Cannot fill array with strings that are not empty

Tell us what’s happening:
I have an if statement that checks for invalid data types in a array
i have a temporary array that upon passing the if statement, it stores that valid input array data
i cannot understand why my if statement is not passing non-empty string arrays.
i have manully checked all of the if statement for string and they all return true thus the if statement is true and my temporary array should store it.
i know that my if statment is evaluting one of the conditions false because upon logging the i variable for my array position, it skips the strings alongside all the other non valid data.
i am stumped because if i google how to check for empty string, i get the if condition of =="" which i have, even if i change it to === " ", i have wrong results.
i hope it is formatted correctly
Please guide this noob.
Thank you for your time!

  **Your code so far**

function bouncer(arr) {
let temp = []
let j = 0

for (let i in arr)
  if (arr[i] != false && arr[i] !=null && !isNaN(arr[i]) && arr[i] !=undefined && arr[i] !=="")
    temp[j] = arr[i]
return temp;

bouncer([7, "ate", "", false, 9])
  **Your browser information:**

User Agent is: Mozilla/5.0 (Windows NT 10.0; Win64; x64; rv:89.0) Gecko/20100101 Firefox/89.0

Challenge: Falsy Bouncer

Link to the challenge:

Yeah, right off the bat, this looks odd to me:

if (arr[i] != false && arr[i] !=null && !isNaN(arr[i]) && arr[i] !=undefined && arr[i] !=="")

First of all, like ==, != can be dangerous - it can lead to unexpected results. Furthermore, this could probably be simplified to:

if (arr[i])

That will trigger for anything that isn’t one of the falsy values in JS. This is a very common pattern. It may look weird, but it translates to “if arr[i] contains a ‘real’ value”, meaning something that is either a truthy primitive or reference variable.

I haven’t had a chance to dig in yet, but that caught my eye.

As suggested, if you change your test to simply

if (arr[i])

then it will work fine.

The bug in your current if test is very nasty and hard to detect. As the code is written, it will reject any non-empty string that does not represent a number. For example, if you call

 console.log(bouncer(["one", 'two', '7', '']))

you get



[ 'one', 'two', '7' ]

The operation isNaN will work with a string too, and this is the cause of the problem in your code. For example,

!isNaN('7')  // returns true!!
!isNaN('one') //returns false but you don't want to reject 'one'
'7' == 7 // this is also true

You can use Number.isNaN instead. Or do what was suggested which is the better option.

Thank you! Number.isNaN( ) worked like a charm. i am just exploring the language JS so like i look at the answers and i understand the other better ways but i also want to try like my way and now i have learnt like about the NaN type. Thank you and to others for their time!

Ty for explaining the problem of the isNaN() function, i used number.isNaN() and it works. Thank you for explaining the if (arr[i]) method also.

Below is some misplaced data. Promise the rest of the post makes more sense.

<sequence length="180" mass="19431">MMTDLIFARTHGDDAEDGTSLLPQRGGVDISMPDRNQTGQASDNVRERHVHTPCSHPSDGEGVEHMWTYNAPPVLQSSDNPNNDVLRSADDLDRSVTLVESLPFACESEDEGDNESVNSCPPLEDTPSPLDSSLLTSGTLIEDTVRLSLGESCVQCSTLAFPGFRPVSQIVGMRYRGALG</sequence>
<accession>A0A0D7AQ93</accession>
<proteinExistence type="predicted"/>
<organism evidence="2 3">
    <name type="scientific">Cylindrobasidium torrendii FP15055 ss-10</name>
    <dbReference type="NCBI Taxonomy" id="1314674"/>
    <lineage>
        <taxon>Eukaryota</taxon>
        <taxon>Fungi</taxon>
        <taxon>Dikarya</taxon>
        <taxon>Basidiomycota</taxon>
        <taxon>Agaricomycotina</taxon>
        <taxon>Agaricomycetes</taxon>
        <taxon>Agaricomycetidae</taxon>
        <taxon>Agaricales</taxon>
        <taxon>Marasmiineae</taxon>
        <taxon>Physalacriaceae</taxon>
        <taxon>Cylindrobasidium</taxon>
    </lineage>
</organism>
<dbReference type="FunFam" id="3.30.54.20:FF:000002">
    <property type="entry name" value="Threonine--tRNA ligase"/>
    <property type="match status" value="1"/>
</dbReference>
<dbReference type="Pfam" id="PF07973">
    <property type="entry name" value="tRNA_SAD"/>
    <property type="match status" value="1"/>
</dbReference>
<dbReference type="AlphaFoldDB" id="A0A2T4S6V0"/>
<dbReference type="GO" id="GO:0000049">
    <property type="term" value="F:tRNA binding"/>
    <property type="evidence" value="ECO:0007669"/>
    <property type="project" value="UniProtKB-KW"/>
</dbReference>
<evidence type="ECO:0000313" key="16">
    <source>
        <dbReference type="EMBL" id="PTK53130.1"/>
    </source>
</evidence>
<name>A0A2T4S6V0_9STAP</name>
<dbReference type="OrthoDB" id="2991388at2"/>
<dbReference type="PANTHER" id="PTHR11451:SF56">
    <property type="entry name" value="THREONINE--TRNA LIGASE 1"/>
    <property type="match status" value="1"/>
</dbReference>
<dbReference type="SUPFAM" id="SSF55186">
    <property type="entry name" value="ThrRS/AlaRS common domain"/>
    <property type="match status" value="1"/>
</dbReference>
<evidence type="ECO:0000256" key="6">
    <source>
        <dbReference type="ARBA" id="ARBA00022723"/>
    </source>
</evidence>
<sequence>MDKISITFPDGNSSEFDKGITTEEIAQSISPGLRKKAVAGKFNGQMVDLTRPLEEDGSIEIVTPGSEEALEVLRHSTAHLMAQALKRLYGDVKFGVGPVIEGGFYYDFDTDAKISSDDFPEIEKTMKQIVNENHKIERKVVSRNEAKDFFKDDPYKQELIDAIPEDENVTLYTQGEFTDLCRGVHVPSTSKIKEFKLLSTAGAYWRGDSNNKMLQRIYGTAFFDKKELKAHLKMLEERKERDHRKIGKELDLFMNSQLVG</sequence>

Thank your time!

Just to be clear, NaN is a value, not a type. The type is still number. In JS, a number can be any integer or decimal number (within the size and precision limits of the system), Infinity, and NaN. You can also have -Infinity, and even -0.

But yeah, testing for NaN can be a pain, as mentioned.

if NaN is a number, can i display it to console?

Screen Shot 2021-06-16 at 11.08.46 AM

It works for me.

i mean the actual value, or the bits of data in memory that NaN represents. i also did typeof(NaN) and was suprised it was a number but i want to see its actual value like is it a float 9999.9999 or 0.00000 or -0.000

NaN means Not a Number
You get it when you try to convert to a number something that can’t be converted to a number
or invalid maths operatiorns, for example 0/0

it’s a number but it does not have a specific numeric value
Also, it has this interesting property

It is none of those. It is a value that JS holds. I don’t know that it is specified exactly what that value represents in terms of 1s and 0s. I don’t know how it is represented and to be honest the exact implementation may depend on the JS engine - in my understanding, the ES standard defines the behavior, not the implementation. JavaScript is a high level language where we don’t have to think about the aspects of what is happening on a low level. I think it is more useful in a language like JS to just realize that there is a type called “number” and one of the values it can hold is NaN, meaning that what we set as its value could not be interpreted as a number by JS. There are certain set “not an integer or a floating point” values that JS can set a number to, including NaN, Infinity, and `-Infinity’. We don’t really care about how that is implemented, just how to use them. I assume that they are just flags on the value or something. But no, they aren’t actual values, I wouldn’t think, not the kind you are thinking of.

For that matter, how a computer stores numbers - especially floating point numbers - can be an interesting topic.

But again, you don’t really need to know the implementation details to be an amazing JS developer. To be honest, I’m not sure if you’d ever need to know, unless you were writing your own JS engine.

thank you for that detailed explination, the flags example of how NaN might be implemented has satisfied my curiosity for now!
Thank You!!

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